As his career progressed, his body, training routines and eating habits continued to morph.
Caldwell is now “trending very close to vegetarian,” an environmental choice that he says has also helped him maintain the delicate strength-to-weight ratio that climbers crave. As evidence from his current training plan, Caldwell does a substantial amount of his training indoors when he’s home.
“Being outside and climbing used to be the most important but people are realizing that the very scientific, indoor style of training is really effective,” Caldwell says. “So even I’ve adapted more and more of that in the last few years which has made me stronger. I’ve realized how much about [climbing] just comes down to finger strength, and that really is most efficiently gained through indoor training on the woody, on the campus board, on the tread wall, hang boards all that kind of stuff.”
Even if you’re not a professional climber or don’t have access to indoor climbing equipment, there are other ways to reap the benefits of the sport, says Jin Zhen, a personal trainer and physical therapist assistant at Manhattan-based gym, The Dogpound.
“Rock climbing utilizes not just the arms and back one may think—it requires one to have full body control,” Zhen says. “When one climbs regularly for a period of time, grip strength will significantly increase.”
Zhen recommends exercises like plate pinches to get your grip ready for climbing: do two to three sets of 30-second holds for each arm, gripping onto multiple stacked up five-pound plates, only using the end of your fingertips.
Developing strength in the mid-back and the rest of the upper body is also important. For someone like Caldwell, those muscles were developed as his body grew. For climbing newcomers or those interested in the sport as a workout, those muscles might need a little extra help.
Seated cable rows and lateral pull downs will help develop the muscles needed to help ascend during climbs, Zhen says. Inverted rows, using your bodyweight, are also a good choice. Place a bar at about hip width and take a grip wider than shoulder width. Position yourself hanging underneath the bar with your body straight and your heels on the ground. Pull your body upwards towards the bar. Zhen recommends four sets of 10-12 repetitions to “improve mid back and grip strength, and muscular endurance.”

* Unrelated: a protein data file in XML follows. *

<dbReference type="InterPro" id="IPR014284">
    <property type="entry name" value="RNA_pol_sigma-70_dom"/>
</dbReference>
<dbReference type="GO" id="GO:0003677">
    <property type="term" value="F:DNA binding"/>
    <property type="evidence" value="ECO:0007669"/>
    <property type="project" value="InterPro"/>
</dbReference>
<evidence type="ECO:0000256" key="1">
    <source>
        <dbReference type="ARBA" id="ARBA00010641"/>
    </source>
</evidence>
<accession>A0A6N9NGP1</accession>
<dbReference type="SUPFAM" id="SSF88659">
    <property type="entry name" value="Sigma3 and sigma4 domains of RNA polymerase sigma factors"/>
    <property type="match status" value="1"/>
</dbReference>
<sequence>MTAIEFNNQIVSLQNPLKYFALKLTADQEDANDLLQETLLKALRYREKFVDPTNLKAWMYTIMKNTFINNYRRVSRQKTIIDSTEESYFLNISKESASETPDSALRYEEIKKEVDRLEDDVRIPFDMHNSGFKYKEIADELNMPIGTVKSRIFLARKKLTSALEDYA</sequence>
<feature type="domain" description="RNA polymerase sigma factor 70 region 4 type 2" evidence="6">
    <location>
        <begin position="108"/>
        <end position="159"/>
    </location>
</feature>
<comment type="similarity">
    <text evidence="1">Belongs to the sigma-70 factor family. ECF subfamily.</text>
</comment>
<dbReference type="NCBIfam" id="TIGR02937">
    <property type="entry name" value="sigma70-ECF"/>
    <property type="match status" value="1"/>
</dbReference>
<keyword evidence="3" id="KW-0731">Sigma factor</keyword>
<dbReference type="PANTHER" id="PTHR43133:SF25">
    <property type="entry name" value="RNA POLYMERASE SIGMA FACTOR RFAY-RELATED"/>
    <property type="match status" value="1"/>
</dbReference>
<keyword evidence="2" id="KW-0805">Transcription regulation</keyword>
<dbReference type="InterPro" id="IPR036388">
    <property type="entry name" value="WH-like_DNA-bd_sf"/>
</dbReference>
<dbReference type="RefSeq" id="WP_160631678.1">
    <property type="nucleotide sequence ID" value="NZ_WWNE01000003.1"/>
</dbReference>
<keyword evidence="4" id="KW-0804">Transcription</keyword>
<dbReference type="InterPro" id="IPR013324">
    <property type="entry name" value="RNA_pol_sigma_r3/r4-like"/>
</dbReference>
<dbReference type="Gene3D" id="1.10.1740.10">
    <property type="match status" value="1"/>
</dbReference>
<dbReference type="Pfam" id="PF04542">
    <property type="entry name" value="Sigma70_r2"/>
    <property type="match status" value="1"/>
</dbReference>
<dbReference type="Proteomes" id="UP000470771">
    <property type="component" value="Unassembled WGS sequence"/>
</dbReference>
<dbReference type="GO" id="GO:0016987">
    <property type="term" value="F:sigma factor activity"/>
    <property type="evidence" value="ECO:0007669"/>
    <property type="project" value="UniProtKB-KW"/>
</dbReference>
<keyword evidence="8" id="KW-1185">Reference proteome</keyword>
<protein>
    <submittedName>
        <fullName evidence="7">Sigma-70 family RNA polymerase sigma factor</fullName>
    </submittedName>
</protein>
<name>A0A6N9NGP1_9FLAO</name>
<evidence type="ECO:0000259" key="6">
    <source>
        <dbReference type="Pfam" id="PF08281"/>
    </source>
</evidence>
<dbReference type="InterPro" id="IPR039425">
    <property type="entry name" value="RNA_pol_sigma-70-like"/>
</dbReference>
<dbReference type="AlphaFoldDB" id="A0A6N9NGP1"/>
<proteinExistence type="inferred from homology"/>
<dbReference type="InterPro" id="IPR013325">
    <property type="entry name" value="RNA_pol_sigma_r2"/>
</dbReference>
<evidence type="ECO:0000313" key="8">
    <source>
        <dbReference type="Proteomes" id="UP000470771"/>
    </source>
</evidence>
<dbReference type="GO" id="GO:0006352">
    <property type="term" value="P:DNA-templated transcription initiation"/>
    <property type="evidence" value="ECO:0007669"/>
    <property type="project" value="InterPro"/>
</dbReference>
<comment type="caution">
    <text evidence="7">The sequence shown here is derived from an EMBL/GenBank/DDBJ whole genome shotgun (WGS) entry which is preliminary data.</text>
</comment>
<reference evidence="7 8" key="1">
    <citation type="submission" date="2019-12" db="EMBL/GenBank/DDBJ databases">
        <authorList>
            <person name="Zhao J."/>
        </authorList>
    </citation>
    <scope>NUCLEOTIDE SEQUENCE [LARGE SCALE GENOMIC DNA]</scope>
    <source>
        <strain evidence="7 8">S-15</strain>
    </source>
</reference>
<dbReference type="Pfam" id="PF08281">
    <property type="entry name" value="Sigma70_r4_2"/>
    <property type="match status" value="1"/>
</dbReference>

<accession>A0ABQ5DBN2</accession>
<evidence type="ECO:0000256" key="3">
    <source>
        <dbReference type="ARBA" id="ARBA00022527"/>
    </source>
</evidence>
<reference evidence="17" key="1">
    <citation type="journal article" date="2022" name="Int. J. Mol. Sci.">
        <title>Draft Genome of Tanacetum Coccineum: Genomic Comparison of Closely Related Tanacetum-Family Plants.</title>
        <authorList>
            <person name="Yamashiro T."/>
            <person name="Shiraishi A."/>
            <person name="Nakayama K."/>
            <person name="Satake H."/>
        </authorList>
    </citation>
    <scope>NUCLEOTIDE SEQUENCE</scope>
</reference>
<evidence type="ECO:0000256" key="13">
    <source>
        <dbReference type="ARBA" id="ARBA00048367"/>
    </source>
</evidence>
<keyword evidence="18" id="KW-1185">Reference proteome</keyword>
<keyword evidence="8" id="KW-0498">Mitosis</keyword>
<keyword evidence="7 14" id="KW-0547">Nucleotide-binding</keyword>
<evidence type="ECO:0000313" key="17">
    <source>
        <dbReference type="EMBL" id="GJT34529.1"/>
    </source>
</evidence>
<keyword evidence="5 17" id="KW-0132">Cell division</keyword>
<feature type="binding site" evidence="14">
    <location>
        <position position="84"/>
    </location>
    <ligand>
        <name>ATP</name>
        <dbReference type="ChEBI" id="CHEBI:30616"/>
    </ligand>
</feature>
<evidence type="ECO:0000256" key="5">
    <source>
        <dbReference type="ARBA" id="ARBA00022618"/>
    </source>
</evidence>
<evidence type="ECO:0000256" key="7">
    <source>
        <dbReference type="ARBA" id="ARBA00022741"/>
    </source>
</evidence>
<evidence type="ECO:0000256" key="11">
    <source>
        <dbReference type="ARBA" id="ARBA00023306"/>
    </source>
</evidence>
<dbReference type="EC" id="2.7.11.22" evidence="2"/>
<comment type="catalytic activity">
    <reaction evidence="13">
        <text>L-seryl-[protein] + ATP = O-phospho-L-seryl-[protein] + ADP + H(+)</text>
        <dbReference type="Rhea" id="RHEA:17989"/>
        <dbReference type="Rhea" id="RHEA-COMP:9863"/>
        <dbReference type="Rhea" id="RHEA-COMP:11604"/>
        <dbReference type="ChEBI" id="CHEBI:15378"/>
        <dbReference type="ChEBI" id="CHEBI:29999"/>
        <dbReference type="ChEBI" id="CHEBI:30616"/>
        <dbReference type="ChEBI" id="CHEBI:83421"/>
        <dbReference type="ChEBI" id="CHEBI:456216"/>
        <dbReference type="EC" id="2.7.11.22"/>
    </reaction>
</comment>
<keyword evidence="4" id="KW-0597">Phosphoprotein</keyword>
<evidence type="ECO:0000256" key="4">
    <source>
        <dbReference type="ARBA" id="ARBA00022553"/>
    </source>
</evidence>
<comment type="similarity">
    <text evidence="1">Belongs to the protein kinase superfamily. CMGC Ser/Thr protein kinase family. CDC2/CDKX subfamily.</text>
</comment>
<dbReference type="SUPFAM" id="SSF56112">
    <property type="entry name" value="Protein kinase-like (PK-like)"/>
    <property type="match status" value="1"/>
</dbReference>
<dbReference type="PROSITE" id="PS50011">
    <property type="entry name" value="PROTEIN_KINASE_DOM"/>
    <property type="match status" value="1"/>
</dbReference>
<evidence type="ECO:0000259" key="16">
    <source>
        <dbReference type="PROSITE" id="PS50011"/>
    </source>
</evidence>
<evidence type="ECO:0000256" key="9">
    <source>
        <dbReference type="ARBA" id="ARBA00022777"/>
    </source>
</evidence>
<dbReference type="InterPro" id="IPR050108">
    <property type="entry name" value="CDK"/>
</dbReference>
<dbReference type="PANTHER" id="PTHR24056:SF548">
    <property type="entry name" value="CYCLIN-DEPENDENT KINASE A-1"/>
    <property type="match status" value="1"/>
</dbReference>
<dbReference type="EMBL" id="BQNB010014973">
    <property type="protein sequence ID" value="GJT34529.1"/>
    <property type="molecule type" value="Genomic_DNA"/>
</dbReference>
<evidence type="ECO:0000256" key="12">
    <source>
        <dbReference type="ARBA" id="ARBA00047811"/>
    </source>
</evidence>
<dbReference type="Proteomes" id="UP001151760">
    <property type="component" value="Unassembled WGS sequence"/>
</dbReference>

Zhen also recommends chin-ups and pull-ups; single arm rows and farmers walks. All of the exercises incorporate the multiple areas of fitness that climbing requires: cardiovascular health, muscle strength, flexibility, range of motion and “mind and body control.”
“The most difficult aspect of climbing is mentality—one will need to keep the mind clear and strong, and you can’t easily give up,” Zhen says. “We all have our own unique body and will require you to try different climbing techniques. The best reference would be famous bouldering climber Kevin Jorgeson [Caldwell’s partner during his Dawn Wall climb] from the film The Dawn Wall, where he attempted and failed a traverse Pitch 15 for days. He did not give up and after multiple attempts over days, he finally completed it.”
Caldwell echoes the importance of perseverance and commitment to a climb. But for beginning climbers or those participating in the sports as a hobby, he also emphasizes the camaraderie between climbers.
“[Climbing gyms are] like a combination of going to the pub but also working out at the same time. That tends to be motivating,” Caldwell says. “And it’s way more fun than running on a treadmill.”